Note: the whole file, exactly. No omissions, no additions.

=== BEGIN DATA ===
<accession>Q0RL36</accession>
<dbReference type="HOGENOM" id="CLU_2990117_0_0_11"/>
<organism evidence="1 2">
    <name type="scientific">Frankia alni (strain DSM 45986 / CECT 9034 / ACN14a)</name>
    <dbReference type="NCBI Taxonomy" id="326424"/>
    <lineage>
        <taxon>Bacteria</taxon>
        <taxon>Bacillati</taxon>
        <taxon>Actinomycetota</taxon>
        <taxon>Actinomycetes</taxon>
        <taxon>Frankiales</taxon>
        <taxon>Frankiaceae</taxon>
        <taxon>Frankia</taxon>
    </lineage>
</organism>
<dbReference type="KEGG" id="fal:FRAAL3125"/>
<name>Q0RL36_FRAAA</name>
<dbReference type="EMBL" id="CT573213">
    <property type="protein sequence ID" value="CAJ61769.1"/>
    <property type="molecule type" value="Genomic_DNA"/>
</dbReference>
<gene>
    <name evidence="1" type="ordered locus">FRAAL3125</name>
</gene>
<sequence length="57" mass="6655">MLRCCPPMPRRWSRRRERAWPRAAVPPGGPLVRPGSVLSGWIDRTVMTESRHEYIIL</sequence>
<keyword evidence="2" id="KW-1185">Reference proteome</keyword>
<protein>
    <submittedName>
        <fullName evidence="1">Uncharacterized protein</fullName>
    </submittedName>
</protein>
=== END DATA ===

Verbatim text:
<accession>Q0RL36</accession>
<dbReference type="HOGENOM" id="CLU_2990117_0_0_11"/>
<organism evidence="1 2">
    <name type="scientific">Frankia alni (strain DSM 45986 / CECT 9034 / ACN14a)</name>
    <dbReference type="NCBI Taxonomy" id="326424"/>
    <lineage>
        <taxon>Bacteria</taxon>
        <taxon>Bacillati</taxon>
        <taxon>Actinomycetota</taxon>
        <taxon>Actinomycetes</taxon>
        <taxon>Frankiales</taxon>
        <taxon>Frankiaceae</taxon>
        <taxon>Frankia</taxon>
    </lineage>
</organism>
<dbReference type="KEGG" id="fal:FRAAL3125"/>
<name>Q0RL36_FRAAA</name>
<dbReference type="EMBL" id="CT573213">
    <property type="protein sequence ID" value="CAJ61769.1"/>
    <property type="molecule type" value="Genomic_DNA"/>
</dbReference>
<gene>
    <name evidence="1" type="ordered locus">FRAAL3125</name>
</gene>
<sequence length="57" mass="6655">MLRCCPPMPRRWSRRRERAWPRAAVPPGGPLVRPGSVLSGWIDRTVMTESRHEYIIL</sequence>
<keyword evidence="2" id="KW-1185">Reference proteome</keyword>
<protein>
    <submittedName>
        <fullName evidence="1">Uncharacterized protein</fullName>
    </submittedName>
</protein>